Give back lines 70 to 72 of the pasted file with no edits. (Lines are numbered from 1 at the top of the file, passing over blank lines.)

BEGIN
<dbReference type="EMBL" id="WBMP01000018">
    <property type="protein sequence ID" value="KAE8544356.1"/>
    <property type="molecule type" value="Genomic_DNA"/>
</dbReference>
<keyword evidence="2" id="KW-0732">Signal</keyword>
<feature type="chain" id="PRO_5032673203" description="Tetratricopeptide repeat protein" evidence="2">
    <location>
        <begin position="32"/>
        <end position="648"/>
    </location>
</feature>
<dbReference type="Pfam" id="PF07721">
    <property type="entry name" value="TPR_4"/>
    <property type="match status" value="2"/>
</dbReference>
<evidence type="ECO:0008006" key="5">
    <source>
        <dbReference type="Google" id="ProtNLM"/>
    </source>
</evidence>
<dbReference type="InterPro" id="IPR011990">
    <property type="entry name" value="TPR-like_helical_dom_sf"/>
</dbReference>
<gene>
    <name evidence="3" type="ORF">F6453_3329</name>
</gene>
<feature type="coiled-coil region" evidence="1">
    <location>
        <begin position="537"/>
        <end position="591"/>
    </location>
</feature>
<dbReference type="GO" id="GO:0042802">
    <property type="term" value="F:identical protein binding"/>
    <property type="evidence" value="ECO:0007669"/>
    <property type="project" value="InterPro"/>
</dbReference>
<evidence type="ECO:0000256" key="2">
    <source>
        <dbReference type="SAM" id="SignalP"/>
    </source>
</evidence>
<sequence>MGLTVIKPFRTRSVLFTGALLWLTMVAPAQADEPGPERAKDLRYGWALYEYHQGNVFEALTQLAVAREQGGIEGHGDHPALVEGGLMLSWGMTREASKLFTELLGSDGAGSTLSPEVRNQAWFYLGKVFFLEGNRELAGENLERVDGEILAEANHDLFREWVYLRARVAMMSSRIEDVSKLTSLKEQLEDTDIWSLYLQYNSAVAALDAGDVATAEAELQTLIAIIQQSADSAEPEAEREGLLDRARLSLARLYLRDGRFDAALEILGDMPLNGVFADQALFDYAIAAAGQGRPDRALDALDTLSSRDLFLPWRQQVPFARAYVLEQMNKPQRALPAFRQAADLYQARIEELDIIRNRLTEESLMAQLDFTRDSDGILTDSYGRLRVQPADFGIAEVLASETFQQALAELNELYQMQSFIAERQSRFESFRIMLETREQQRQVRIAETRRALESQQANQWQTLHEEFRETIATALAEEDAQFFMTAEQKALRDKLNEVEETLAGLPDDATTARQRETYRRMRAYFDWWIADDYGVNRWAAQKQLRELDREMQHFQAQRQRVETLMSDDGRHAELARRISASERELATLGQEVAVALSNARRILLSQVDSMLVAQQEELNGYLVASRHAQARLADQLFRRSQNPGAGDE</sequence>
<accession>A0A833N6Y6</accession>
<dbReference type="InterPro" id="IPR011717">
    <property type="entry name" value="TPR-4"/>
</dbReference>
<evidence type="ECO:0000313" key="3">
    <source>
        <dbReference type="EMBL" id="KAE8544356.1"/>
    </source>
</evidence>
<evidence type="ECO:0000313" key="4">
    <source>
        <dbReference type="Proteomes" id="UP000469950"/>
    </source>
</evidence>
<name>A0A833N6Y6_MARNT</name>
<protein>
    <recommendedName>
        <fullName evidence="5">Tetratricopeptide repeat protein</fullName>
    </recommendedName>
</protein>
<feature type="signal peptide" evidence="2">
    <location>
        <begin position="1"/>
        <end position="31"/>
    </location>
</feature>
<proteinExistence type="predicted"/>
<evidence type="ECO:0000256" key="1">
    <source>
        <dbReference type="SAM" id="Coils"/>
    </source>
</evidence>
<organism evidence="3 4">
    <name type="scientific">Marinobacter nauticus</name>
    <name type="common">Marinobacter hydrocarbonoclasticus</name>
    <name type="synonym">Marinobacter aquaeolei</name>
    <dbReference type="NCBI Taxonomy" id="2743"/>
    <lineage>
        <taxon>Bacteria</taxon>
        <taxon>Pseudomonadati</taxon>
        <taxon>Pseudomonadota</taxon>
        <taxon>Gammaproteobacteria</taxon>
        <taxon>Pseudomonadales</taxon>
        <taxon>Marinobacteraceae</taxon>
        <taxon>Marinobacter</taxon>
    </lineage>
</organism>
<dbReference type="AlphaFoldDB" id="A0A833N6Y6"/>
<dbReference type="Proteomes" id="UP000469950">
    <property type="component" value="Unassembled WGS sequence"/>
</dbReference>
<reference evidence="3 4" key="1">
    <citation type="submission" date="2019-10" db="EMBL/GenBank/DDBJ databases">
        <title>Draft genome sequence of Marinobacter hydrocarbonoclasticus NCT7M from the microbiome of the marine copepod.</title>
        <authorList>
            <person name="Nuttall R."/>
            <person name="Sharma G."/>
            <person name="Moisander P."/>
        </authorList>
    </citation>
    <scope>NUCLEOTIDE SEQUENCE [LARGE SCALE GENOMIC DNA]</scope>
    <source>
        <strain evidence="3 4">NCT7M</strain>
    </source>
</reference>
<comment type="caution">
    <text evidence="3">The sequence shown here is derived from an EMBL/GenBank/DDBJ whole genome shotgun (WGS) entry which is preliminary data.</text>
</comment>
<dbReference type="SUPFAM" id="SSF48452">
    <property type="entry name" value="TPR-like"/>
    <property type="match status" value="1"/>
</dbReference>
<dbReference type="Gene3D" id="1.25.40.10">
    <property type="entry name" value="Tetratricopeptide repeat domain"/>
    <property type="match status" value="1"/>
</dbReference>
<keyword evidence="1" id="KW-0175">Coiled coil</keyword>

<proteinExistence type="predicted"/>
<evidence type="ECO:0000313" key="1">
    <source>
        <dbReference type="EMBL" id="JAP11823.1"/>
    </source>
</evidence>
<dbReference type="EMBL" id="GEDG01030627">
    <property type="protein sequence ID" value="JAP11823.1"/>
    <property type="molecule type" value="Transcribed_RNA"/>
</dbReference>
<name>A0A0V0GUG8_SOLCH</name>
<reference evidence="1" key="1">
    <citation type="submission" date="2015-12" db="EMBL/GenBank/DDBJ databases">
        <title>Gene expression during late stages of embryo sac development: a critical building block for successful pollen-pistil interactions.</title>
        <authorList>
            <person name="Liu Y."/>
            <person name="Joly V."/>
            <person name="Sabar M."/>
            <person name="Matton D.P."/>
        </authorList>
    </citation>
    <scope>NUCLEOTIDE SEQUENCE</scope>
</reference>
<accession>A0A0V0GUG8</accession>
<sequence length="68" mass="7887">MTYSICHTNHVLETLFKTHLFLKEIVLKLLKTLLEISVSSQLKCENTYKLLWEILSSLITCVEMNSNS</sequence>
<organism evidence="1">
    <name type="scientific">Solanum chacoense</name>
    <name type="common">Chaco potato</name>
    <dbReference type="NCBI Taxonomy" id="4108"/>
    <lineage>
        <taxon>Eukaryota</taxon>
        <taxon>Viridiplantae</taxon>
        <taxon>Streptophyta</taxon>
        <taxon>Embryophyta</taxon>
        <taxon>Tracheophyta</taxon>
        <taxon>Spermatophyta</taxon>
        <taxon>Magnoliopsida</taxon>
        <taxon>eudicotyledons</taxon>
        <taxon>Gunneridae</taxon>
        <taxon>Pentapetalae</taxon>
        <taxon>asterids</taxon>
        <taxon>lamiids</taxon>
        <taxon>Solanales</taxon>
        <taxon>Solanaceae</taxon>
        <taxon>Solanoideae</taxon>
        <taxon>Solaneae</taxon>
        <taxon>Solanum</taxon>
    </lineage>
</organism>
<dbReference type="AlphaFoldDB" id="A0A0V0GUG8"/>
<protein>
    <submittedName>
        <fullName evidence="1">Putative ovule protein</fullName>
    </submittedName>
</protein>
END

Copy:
<proteinExistence type="predicted"/>
<evidence type="ECO:0000256" key="1">
    <source>